I Am What I Am
By Bill Shepard
When I first gave thought to writing this article and to the title, my mind went back to a comic strip I read as a boy. One of the characters was Popeye and his favorite line seemed to be, “I y’am what I y’am, I y’am Popeye the sailor man!” I bet that line stirs a lot of memories! So, here I go again!
I am what I am! I am a mill village boy, nothing more, nothing less. I am proud of my heritage and would not trade it for any other! Growing up on a cotton mill village during one of the hardest times in American history helped to prepare me for the long journey ahead.
The 20’s and 30’s of the past century were difficult times, not only in America but around the globe. World War I had ended leaving the entire world in shambles. Jobs were scarce, starvation stalked the nation like a hungry wolf and bread lines were formed with hungry people in many parts of America. Veterans, many sick and unable to work camped out on the White House lawn in Washington seeking help from a government that was unable to respond. That was my world as a small boy.
Fortunately for the south, the textile industry was on the move from the New England states southwards to be near the large cotton plantations and cheap labor that was plentiful. Poor share-crop farmers flocked to the mills where they could find work that offered more than they could earn ploughing another man’s fields. That was what prompted my dad to move with his family to the textile mill (cotton mill) in Darlington where I spent my happy childhood. Though the times were hard as nails and some suffered more than others, I can honestly say that I never missed a meal, and went to bed every night with a shelter over my head. I was awakened every morning by the sound of a whistle from the big mill and knew my dad was on his way to work to earn the money that made my well-being possible!
I was rich while growing up in a world of poverty! I was rich in the abundance of my surroundings.
I was part of a loving and caring family; a dad that worked long hours for little pay, and a mom who knew how to stretch that little pay as far as it could go. I had the love of two older brothers and two younger sisters! We had our difficult moments and differences but when the day ended and darkness covered our household, we slept in peace.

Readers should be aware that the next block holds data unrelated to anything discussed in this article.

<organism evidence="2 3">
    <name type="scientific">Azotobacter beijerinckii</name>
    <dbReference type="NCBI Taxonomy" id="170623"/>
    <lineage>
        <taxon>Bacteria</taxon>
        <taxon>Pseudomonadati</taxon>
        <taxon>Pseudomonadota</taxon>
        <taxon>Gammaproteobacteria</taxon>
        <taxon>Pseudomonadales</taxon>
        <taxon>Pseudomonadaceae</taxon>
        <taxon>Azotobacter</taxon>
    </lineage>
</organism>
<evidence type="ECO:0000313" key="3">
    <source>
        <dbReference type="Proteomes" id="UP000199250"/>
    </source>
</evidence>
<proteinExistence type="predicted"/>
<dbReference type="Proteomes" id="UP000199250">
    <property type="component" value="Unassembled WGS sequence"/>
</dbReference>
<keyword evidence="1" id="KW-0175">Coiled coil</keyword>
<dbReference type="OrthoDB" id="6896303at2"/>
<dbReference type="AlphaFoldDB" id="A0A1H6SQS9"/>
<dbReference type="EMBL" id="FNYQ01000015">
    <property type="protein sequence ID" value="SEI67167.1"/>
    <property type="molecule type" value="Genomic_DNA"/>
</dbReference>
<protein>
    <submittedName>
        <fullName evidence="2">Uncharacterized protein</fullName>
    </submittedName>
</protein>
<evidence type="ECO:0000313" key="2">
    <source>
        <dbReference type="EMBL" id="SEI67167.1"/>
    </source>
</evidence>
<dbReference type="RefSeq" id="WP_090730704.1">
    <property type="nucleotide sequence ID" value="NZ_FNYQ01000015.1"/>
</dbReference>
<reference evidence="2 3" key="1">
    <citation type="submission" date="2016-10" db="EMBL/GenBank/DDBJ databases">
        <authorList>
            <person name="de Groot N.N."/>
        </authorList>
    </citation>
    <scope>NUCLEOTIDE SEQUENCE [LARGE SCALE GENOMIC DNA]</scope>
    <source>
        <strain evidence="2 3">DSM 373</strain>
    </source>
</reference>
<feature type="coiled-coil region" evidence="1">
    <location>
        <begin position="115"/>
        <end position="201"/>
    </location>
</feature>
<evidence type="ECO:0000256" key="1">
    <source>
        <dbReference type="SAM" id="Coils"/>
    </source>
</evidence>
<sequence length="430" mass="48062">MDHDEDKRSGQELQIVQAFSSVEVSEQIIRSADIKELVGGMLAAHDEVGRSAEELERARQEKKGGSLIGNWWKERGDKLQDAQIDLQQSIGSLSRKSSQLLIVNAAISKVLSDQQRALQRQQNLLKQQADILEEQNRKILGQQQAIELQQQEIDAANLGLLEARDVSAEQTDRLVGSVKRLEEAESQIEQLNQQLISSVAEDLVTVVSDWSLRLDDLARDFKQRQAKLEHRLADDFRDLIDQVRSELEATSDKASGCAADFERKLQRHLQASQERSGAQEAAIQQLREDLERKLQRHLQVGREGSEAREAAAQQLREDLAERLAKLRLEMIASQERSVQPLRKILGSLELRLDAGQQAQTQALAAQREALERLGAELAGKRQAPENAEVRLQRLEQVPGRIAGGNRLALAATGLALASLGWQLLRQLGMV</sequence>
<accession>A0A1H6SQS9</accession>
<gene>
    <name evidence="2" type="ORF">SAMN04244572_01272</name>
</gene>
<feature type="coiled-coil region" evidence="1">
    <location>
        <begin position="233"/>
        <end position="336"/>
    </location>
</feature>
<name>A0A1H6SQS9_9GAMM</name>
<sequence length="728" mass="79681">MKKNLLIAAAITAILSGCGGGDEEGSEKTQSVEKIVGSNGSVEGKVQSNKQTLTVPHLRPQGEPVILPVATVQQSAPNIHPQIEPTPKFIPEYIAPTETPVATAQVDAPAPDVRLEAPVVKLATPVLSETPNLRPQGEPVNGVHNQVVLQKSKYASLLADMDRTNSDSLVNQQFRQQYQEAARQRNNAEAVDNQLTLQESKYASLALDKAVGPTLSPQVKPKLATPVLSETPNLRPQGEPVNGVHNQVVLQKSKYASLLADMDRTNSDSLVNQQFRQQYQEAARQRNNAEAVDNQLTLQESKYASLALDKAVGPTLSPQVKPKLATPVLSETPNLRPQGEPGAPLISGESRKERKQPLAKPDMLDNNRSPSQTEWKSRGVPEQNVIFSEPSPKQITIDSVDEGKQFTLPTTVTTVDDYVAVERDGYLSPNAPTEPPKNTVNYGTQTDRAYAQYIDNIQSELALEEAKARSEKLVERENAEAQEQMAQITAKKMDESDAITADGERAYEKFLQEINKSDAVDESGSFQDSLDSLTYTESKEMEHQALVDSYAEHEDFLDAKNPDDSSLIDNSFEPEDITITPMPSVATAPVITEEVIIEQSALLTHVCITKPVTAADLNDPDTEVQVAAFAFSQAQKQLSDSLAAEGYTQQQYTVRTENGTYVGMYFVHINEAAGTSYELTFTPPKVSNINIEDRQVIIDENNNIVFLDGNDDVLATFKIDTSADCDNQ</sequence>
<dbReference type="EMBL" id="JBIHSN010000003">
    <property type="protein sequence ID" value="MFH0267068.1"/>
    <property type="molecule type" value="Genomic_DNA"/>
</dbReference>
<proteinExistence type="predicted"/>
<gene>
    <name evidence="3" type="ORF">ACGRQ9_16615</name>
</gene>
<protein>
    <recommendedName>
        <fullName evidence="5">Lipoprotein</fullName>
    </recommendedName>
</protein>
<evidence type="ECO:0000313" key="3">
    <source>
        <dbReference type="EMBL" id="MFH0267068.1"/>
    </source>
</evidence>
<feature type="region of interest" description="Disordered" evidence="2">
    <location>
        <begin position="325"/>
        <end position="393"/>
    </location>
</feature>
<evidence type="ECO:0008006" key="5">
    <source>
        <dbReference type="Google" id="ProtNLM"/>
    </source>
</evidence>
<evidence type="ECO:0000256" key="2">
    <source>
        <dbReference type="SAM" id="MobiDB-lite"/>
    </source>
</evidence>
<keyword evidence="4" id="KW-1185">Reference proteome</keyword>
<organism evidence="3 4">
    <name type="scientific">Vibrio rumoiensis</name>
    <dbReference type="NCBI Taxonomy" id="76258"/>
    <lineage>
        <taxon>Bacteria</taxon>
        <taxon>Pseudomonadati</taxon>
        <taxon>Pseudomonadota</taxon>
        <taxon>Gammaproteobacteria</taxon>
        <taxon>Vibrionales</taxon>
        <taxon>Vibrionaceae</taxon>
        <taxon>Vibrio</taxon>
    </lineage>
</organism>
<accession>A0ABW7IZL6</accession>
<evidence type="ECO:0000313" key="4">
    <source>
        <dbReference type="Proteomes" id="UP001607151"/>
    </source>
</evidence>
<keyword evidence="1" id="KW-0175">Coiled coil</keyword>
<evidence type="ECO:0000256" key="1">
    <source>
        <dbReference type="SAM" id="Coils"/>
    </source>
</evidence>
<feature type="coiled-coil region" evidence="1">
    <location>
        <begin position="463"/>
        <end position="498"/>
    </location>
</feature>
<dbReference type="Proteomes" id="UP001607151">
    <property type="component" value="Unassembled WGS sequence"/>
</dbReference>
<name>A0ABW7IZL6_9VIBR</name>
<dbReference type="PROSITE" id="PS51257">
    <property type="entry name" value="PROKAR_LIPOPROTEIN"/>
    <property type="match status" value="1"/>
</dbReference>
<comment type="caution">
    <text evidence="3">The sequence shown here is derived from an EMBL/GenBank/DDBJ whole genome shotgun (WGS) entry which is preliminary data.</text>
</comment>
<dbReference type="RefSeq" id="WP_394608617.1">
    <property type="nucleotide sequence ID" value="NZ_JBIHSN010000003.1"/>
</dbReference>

I was rich in the things that nature provided! I knew where the wild plums grew and ripened in the springtime. Besides eating until I could eat no more, I would pick bucketfulls for mom to make jelly. It would be so good on cold winter days that would follow.
I knew where the wild grapes (muscadines) grew in the treetops of the forest nearby, and I knew where to find the hickory nuts that ripened in the early winter. If I could beat the squirrels to them I would gather a-plenty to carry home to eat later on the cold winter days ahead.
When the hot summer days arrived my brother and I swam and splashed in the cool waters of Swift Creek We knew where to find the red-fin pike and sun-perch that were in abundance in the small stream.
Than came that day in December 1941 when the world changed forever. My mill village days were over and I was introduced to another and different kind of world. My early years in the mill village have followed me and in many ways helped to prepare me for what I have become. I recall an instance that happened many years ago that speaks to what I am trying to write. I was being interviewed by a school superintendent regarding a position at his school. He asked if my parents were schoolteachers. When I answered they were not, he asked what kind of work they did. I answered my dad was a mill worker and I grew up on a mill village. I thought to myself,” it’s over, he doesn’t want to hire a mill village boy!” He offered me a position teaching in one of the most prestigious schools in South Carolina at that time. As time passed the superintendent visited my classroom frequently. One day he said to me, “Shepard, I’ve never told you this but one of the reasons I gave you a position at this school was because of your background and growing up on a mill village. I knew the students would identify with you and feel at ease with your presence.”
Most all the students at that school lived on the mill village of the large Riegal Textile Corporation. I remained there for seven more years and then moved on to other mill towns! Most of my working years as a teacher and pastoral minister were in mill towns. I credit my childhood years on the mill village in Darlington with preparing me for any success I have enjoyed.
I was, I am, and in my heart and mind will always be…..a mill village boy….nothing more, nothing less!
Mr. Shepard is a native of Darlington, S.C., and a current resident of Piedmont, S.C. He is the author of “Mill Town Boy” and “Bruised”. He has been sharing his tales of growing up in Darlington for decades, and we are delighted to share them each week. His mailing address for cards and letters is: Bill Shepard 324 Sunny Lane, Piedmont, S.C. 29673.